Australia’s biggest businesses have started tipping in money and other forms of support for communities affected by devastating bushfires, and the volunteer firefighters trying to save homes and lives.
The Business Council of Australia, the country’s peak corporate lobby group, on Tuesday announced the creation of a trust to assist the families of volunteers killed while fighting fires, both during the current disaster and into the future.
The trust, which will aim to raise an initial sum of $25 million through donations, will focus on supporting the education of children who lose their parents, the BCA said.
Three volunteer firefighters have been killed while battling blazes so far this summer – two in NSW and one in Victoria.
Businesses including ANZ, Coca-Cola Amatil, Coles, Commonwealth Bank, National Australia Bank, Qantas, Rio Tinto, Virgin Australia, Wesfarmers, Westpac, Woodside and Woolworths have all granted paid leave to workers who volunteer with emergency services.
The BCA said it had called on all its members to give volunteer staff at least 20 days’ paid leave.
Individual businesses and rich-listers have donated millions of dollars to support communities and fire-fighting services.
Billionaire James Packer and his casino group Crown Resorts has promised $5 million to fire services in Victoria, NSW and WA, as well as to the Red Cross, the Victorian government fund, the Wildlife Information, Rescue and Education Service (WIRES) and Zoos Victoria.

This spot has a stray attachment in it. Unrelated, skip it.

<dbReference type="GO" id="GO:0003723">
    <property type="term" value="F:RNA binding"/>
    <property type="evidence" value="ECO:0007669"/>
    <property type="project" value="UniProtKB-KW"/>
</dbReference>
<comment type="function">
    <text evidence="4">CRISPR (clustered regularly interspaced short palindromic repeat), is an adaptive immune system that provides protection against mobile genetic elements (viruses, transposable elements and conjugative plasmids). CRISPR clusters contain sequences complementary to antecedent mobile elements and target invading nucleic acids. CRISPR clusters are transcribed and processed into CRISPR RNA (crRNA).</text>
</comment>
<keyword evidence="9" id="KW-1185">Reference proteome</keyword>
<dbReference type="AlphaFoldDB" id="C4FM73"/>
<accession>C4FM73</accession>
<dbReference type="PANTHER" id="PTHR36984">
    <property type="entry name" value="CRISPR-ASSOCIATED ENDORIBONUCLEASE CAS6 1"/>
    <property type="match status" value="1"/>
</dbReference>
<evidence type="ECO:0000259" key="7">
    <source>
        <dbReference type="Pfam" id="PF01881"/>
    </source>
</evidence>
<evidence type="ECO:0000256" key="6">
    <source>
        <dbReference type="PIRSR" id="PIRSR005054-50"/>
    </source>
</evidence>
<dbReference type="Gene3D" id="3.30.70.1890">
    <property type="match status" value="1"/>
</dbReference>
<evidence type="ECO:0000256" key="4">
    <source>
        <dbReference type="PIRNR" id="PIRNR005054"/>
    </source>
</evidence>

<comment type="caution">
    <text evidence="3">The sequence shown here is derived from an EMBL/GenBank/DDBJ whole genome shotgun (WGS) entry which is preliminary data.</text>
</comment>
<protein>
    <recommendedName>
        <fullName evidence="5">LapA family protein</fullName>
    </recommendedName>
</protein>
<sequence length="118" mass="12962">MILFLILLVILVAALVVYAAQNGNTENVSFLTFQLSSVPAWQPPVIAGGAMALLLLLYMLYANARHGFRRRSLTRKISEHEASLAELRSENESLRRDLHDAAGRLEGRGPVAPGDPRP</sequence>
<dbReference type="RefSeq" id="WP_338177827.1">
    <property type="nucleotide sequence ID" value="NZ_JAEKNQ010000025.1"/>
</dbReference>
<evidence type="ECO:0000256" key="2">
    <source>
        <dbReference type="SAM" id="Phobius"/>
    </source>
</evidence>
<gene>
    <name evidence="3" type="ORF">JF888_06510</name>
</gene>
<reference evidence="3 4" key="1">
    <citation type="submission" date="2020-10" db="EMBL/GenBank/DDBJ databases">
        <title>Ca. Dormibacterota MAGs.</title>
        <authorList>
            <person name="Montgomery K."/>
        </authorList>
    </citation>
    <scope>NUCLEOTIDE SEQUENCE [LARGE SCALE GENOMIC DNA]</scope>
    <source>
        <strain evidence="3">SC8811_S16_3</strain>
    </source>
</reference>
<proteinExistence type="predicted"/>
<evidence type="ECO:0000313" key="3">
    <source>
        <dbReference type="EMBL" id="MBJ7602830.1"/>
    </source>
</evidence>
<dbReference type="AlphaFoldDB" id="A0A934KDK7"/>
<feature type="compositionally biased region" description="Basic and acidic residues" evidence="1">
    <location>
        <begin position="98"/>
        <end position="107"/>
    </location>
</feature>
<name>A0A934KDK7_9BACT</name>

The Crown donation is shared 50/50 with the Packer Family Foundation, which is run by Mr Packer, his sister Gretel and mother Roslyn.
Australia’s richest man, Anthony Pratt, who owns the Visy Industries packaging and recycling companies, has promised to donate $1 million to the Foundation for Rural and Regional Renewal.
Qantas, the major banks and mining giants BHP and Rio Tinto have all pledged similar amounts.
These donations are far outstripped by fundraising efforts led by Australian comedian Celeste Barber which neared on $41 million on Tuesday, with more than a million people contributing to the effort through Facebook.
Source: Thanks smh.com